We have a waterproof camera and we experimented with taking pictures under the water. This is not a perfect arrangement since you need to still press the button with your finger under the water and you have to guess at what you are taking since you cannot see – but some of the results are not bad:

 

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Some frogspawn in the process of hatching
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Tadpoles have external gills which are showing well in this photo
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Just so many of them

 

Soon all these little animals will disperse and go off to mature and grow at the bottom of the pond and we will catch glimpses of them through the summer as they bask in the mud on warm days, gradually growing their limbs and reabsorbing their tails and gills until, in a few months time, they will be hopping about as little frogs in the grass. Lots of perils ahead of them throughout this process and I hope a few of them make it.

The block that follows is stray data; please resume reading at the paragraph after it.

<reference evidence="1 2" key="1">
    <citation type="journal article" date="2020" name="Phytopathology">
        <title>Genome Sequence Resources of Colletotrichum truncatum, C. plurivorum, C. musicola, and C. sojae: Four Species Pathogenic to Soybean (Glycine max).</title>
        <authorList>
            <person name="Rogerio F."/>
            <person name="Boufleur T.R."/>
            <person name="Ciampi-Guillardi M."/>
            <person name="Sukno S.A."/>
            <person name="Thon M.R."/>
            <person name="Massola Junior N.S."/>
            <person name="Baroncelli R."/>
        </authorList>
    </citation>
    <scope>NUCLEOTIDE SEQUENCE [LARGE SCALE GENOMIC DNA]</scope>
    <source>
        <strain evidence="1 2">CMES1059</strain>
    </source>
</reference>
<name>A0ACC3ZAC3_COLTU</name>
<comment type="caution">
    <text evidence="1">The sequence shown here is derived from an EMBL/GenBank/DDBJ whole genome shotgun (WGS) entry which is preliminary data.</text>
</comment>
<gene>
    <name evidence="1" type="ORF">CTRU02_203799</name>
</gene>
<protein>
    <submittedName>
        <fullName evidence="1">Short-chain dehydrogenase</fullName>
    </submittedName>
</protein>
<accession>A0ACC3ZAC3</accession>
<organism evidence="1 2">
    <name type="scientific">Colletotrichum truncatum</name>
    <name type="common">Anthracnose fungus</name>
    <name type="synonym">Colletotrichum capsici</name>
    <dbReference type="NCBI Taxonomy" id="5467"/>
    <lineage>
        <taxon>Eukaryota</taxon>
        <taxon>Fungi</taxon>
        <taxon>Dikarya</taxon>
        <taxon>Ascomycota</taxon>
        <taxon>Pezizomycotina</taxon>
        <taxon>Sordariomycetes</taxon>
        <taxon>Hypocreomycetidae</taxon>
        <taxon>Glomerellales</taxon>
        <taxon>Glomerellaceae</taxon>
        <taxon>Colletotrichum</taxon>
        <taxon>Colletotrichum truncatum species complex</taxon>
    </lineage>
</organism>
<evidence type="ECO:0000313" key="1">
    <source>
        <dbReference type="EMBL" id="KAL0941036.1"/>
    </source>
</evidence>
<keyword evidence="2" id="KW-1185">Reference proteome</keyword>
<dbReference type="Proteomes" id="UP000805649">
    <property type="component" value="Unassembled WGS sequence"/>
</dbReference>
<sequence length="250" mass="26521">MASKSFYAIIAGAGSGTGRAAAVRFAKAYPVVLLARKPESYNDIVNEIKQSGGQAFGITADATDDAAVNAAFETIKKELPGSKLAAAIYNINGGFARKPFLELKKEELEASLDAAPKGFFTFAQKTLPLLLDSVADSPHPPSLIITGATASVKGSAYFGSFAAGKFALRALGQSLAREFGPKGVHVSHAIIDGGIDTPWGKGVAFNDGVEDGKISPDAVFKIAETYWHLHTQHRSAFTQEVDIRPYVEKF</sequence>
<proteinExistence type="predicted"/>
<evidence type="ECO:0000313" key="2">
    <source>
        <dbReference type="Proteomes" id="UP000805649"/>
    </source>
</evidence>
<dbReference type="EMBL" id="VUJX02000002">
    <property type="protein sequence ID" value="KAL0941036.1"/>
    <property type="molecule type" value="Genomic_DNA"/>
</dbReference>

It’s Moth Time again!

Last night I dusted off the moth trap and put it out into the meadows overnight. I really like mothing at this time of year because catches are very small and you can feel in control and like you know what you are doing. Later in the year, catches are enormous and can be extraordinarily time consuming to photograph, release and then subsequently trawl through the books identifying. All a bit daunting.

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Sorting through the catch on a glorious March morning

So I caught four moths of three different species: